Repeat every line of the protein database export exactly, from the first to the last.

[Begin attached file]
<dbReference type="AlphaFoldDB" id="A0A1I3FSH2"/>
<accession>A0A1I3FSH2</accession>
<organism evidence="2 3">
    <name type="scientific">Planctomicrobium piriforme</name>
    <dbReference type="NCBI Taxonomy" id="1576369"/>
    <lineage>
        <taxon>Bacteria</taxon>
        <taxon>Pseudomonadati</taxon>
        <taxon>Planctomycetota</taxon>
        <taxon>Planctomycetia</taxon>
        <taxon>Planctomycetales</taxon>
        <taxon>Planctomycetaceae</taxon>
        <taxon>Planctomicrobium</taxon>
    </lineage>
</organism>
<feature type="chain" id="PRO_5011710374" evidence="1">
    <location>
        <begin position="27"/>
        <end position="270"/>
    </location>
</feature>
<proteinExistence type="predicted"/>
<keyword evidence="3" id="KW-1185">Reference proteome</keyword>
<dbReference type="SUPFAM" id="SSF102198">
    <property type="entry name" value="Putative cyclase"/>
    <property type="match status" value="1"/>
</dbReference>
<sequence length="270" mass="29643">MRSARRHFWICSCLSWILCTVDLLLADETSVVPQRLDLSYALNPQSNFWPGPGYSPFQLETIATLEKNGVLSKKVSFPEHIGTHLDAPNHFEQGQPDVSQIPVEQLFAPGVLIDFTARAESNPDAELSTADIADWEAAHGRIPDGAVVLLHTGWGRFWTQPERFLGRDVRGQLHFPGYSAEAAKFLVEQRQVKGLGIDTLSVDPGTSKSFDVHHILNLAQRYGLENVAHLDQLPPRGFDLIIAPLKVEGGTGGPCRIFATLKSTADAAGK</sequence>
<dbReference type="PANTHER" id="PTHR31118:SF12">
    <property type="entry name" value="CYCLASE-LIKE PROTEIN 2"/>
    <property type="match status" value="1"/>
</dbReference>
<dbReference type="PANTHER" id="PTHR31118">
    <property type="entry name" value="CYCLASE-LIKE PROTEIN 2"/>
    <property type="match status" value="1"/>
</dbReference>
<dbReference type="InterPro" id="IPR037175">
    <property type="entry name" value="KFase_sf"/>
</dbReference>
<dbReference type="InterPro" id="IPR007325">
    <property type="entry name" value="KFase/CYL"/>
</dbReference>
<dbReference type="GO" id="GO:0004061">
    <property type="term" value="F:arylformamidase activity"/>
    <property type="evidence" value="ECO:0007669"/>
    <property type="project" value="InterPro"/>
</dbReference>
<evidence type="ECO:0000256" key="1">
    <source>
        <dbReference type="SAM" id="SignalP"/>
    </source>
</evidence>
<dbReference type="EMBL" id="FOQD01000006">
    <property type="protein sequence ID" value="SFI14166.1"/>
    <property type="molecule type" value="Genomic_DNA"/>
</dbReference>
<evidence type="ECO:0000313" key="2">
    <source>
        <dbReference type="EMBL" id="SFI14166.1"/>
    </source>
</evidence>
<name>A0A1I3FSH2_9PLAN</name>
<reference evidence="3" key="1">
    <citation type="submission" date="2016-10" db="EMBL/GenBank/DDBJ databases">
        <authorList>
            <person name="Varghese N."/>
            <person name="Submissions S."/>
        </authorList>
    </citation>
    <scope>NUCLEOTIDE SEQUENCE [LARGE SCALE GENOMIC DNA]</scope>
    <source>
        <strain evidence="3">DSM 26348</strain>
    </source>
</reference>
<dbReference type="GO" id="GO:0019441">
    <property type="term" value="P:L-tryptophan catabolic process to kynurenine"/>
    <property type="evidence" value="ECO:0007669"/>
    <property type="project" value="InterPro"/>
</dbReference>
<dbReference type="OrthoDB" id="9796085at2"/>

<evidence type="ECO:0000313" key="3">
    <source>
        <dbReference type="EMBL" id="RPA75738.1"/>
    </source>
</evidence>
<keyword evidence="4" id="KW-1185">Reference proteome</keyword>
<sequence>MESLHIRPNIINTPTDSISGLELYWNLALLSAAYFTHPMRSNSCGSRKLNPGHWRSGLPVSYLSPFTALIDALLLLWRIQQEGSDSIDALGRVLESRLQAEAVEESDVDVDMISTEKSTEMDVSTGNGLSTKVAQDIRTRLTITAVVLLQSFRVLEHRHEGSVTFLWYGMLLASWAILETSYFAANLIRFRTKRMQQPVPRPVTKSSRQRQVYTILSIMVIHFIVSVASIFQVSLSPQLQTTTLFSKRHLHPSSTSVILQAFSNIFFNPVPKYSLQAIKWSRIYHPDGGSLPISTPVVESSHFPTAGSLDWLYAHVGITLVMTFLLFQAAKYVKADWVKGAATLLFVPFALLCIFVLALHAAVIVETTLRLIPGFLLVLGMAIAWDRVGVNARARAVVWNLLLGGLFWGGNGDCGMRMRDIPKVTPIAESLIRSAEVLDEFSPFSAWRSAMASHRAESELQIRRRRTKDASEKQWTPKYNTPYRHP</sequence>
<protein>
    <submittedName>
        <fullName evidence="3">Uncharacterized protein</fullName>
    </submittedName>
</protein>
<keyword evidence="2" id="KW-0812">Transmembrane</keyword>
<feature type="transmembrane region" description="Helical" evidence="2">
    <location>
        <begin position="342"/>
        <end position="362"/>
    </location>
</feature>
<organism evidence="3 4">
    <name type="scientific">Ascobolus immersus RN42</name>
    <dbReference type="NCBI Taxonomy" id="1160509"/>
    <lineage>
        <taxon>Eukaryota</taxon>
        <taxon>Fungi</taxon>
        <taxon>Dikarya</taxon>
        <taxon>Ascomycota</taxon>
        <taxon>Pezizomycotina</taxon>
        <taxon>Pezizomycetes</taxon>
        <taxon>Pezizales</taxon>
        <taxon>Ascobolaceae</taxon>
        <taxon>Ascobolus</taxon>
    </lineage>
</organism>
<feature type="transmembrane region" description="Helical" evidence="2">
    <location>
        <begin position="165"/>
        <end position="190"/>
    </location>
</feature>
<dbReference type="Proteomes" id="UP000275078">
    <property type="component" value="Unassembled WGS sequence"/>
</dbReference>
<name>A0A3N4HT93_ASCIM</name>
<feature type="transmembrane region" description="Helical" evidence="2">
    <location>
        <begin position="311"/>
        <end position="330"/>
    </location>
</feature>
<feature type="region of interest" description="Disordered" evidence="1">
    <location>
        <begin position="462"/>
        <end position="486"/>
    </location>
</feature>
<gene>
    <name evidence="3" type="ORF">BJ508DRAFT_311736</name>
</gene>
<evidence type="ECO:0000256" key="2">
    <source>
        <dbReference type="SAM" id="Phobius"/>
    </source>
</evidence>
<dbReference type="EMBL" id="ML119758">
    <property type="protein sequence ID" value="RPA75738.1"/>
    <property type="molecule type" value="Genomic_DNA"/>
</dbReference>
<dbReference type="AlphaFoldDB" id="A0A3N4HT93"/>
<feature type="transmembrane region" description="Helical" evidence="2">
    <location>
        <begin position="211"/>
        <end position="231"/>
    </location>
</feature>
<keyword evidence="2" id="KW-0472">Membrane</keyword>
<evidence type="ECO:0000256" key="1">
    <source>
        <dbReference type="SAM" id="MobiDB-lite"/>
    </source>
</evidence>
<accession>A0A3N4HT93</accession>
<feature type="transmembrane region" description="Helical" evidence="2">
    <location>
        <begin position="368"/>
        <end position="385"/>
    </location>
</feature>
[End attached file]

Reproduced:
<dbReference type="AlphaFoldDB" id="A0A1I3FSH2"/>
<accession>A0A1I3FSH2</accession>
<organism evidence="2 3">
    <name type="scientific">Planctomicrobium piriforme</name>
    <dbReference type="NCBI Taxonomy" id="1576369"/>
    <lineage>
        <taxon>Bacteria</taxon>
        <taxon>Pseudomonadati</taxon>
        <taxon>Planctomycetota</taxon>
        <taxon>Planctomycetia</taxon>
        <taxon>Planctomycetales</taxon>
        <taxon>Planctomycetaceae</taxon>
        <taxon>Planctomicrobium</taxon>
    </lineage>
</organism>
<feature type="chain" id="PRO_5011710374" evidence="1">
    <location>
        <begin position="27"/>
        <end position="270"/>
    </location>
</feature>
<proteinExistence type="predicted"/>
<keyword evidence="3" id="KW-1185">Reference proteome</keyword>
<dbReference type="SUPFAM" id="SSF102198">
    <property type="entry name" value="Putative cyclase"/>
    <property type="match status" value="1"/>
</dbReference>
<sequence length="270" mass="29643">MRSARRHFWICSCLSWILCTVDLLLADETSVVPQRLDLSYALNPQSNFWPGPGYSPFQLETIATLEKNGVLSKKVSFPEHIGTHLDAPNHFEQGQPDVSQIPVEQLFAPGVLIDFTARAESNPDAELSTADIADWEAAHGRIPDGAVVLLHTGWGRFWTQPERFLGRDVRGQLHFPGYSAEAAKFLVEQRQVKGLGIDTLSVDPGTSKSFDVHHILNLAQRYGLENVAHLDQLPPRGFDLIIAPLKVEGGTGGPCRIFATLKSTADAAGK</sequence>
<dbReference type="PANTHER" id="PTHR31118:SF12">
    <property type="entry name" value="CYCLASE-LIKE PROTEIN 2"/>
    <property type="match status" value="1"/>
</dbReference>
<dbReference type="PANTHER" id="PTHR31118">
    <property type="entry name" value="CYCLASE-LIKE PROTEIN 2"/>
    <property type="match status" value="1"/>
</dbReference>
<dbReference type="InterPro" id="IPR037175">
    <property type="entry name" value="KFase_sf"/>
</dbReference>
<dbReference type="InterPro" id="IPR007325">
    <property type="entry name" value="KFase/CYL"/>
</dbReference>
<dbReference type="GO" id="GO:0004061">
    <property type="term" value="F:arylformamidase activity"/>
    <property type="evidence" value="ECO:0007669"/>
    <property type="project" value="InterPro"/>
</dbReference>
<evidence type="ECO:0000256" key="1">
    <source>
        <dbReference type="SAM" id="SignalP"/>
    </source>
</evidence>
<dbReference type="EMBL" id="FOQD01000006">
    <property type="protein sequence ID" value="SFI14166.1"/>
    <property type="molecule type" value="Genomic_DNA"/>
</dbReference>
<evidence type="ECO:0000313" key="2">
    <source>
        <dbReference type="EMBL" id="SFI14166.1"/>
    </source>
</evidence>
<name>A0A1I3FSH2_9PLAN</name>
<reference evidence="3" key="1">
    <citation type="submission" date="2016-10" db="EMBL/GenBank/DDBJ databases">
        <authorList>
            <person name="Varghese N."/>
            <person name="Submissions S."/>
        </authorList>
    </citation>
    <scope>NUCLEOTIDE SEQUENCE [LARGE SCALE GENOMIC DNA]</scope>
    <source>
        <strain evidence="3">DSM 26348</strain>
    </source>
</reference>
<dbReference type="GO" id="GO:0019441">
    <property type="term" value="P:L-tryptophan catabolic process to kynurenine"/>
    <property type="evidence" value="ECO:0007669"/>
    <property type="project" value="InterPro"/>
</dbReference>
<dbReference type="OrthoDB" id="9796085at2"/>

<evidence type="ECO:0000313" key="3">
    <source>
        <dbReference type="EMBL" id="RPA75738.1"/>
    </source>
</evidence>
<keyword evidence="4" id="KW-1185">Reference proteome</keyword>
<sequence>MESLHIRPNIINTPTDSISGLELYWNLALLSAAYFTHPMRSNSCGSRKLNPGHWRSGLPVSYLSPFTALIDALLLLWRIQQEGSDSIDALGRVLESRLQAEAVEESDVDVDMISTEKSTEMDVSTGNGLSTKVAQDIRTRLTITAVVLLQSFRVLEHRHEGSVTFLWYGMLLASWAILETSYFAANLIRFRTKRMQQPVPRPVTKSSRQRQVYTILSIMVIHFIVSVASIFQVSLSPQLQTTTLFSKRHLHPSSTSVILQAFSNIFFNPVPKYSLQAIKWSRIYHPDGGSLPISTPVVESSHFPTAGSLDWLYAHVGITLVMTFLLFQAAKYVKADWVKGAATLLFVPFALLCIFVLALHAAVIVETTLRLIPGFLLVLGMAIAWDRVGVNARARAVVWNLLLGGLFWGGNGDCGMRMRDIPKVTPIAESLIRSAEVLDEFSPFSAWRSAMASHRAESELQIRRRRTKDASEKQWTPKYNTPYRHP</sequence>
<protein>
    <submittedName>
        <fullName evidence="3">Uncharacterized protein</fullName>
    </submittedName>
</protein>
<keyword evidence="2" id="KW-0812">Transmembrane</keyword>
<feature type="transmembrane region" description="Helical" evidence="2">
    <location>
        <begin position="342"/>
        <end position="362"/>
    </location>
</feature>
<organism evidence="3 4">
    <name type="scientific">Ascobolus immersus RN42</name>
    <dbReference type="NCBI Taxonomy" id="1160509"/>
    <lineage>
        <taxon>Eukaryota</taxon>
        <taxon>Fungi</taxon>
        <taxon>Dikarya</taxon>
        <taxon>Ascomycota</taxon>
        <taxon>Pezizomycotina</taxon>
        <taxon>Pezizomycetes</taxon>
        <taxon>Pezizales</taxon>
        <taxon>Ascobolaceae</taxon>
        <taxon>Ascobolus</taxon>
    </lineage>
</organism>
<feature type="transmembrane region" description="Helical" evidence="2">
    <location>
        <begin position="165"/>
        <end position="190"/>
    </location>
</feature>
<dbReference type="Proteomes" id="UP000275078">
    <property type="component" value="Unassembled WGS sequence"/>
</dbReference>
<name>A0A3N4HT93_ASCIM</name>
<feature type="transmembrane region" description="Helical" evidence="2">
    <location>
        <begin position="311"/>
        <end position="330"/>
    </location>
</feature>
<feature type="region of interest" description="Disordered" evidence="1">
    <location>
        <begin position="462"/>
        <end position="486"/>
    </location>
</feature>
<gene>
    <name evidence="3" type="ORF">BJ508DRAFT_311736</name>
</gene>
<evidence type="ECO:0000256" key="2">
    <source>
        <dbReference type="SAM" id="Phobius"/>
    </source>
</evidence>
<dbReference type="EMBL" id="ML119758">
    <property type="protein sequence ID" value="RPA75738.1"/>
    <property type="molecule type" value="Genomic_DNA"/>
</dbReference>
<dbReference type="AlphaFoldDB" id="A0A3N4HT93"/>
<feature type="transmembrane region" description="Helical" evidence="2">
    <location>
        <begin position="211"/>
        <end position="231"/>
    </location>
</feature>
<keyword evidence="2" id="KW-0472">Membrane</keyword>
<evidence type="ECO:0000256" key="1">
    <source>
        <dbReference type="SAM" id="MobiDB-lite"/>
    </source>
</evidence>
<accession>A0A3N4HT93</accession>
<feature type="transmembrane region" description="Helical" evidence="2">
    <location>
        <begin position="368"/>
        <end position="385"/>
    </location>
</feature>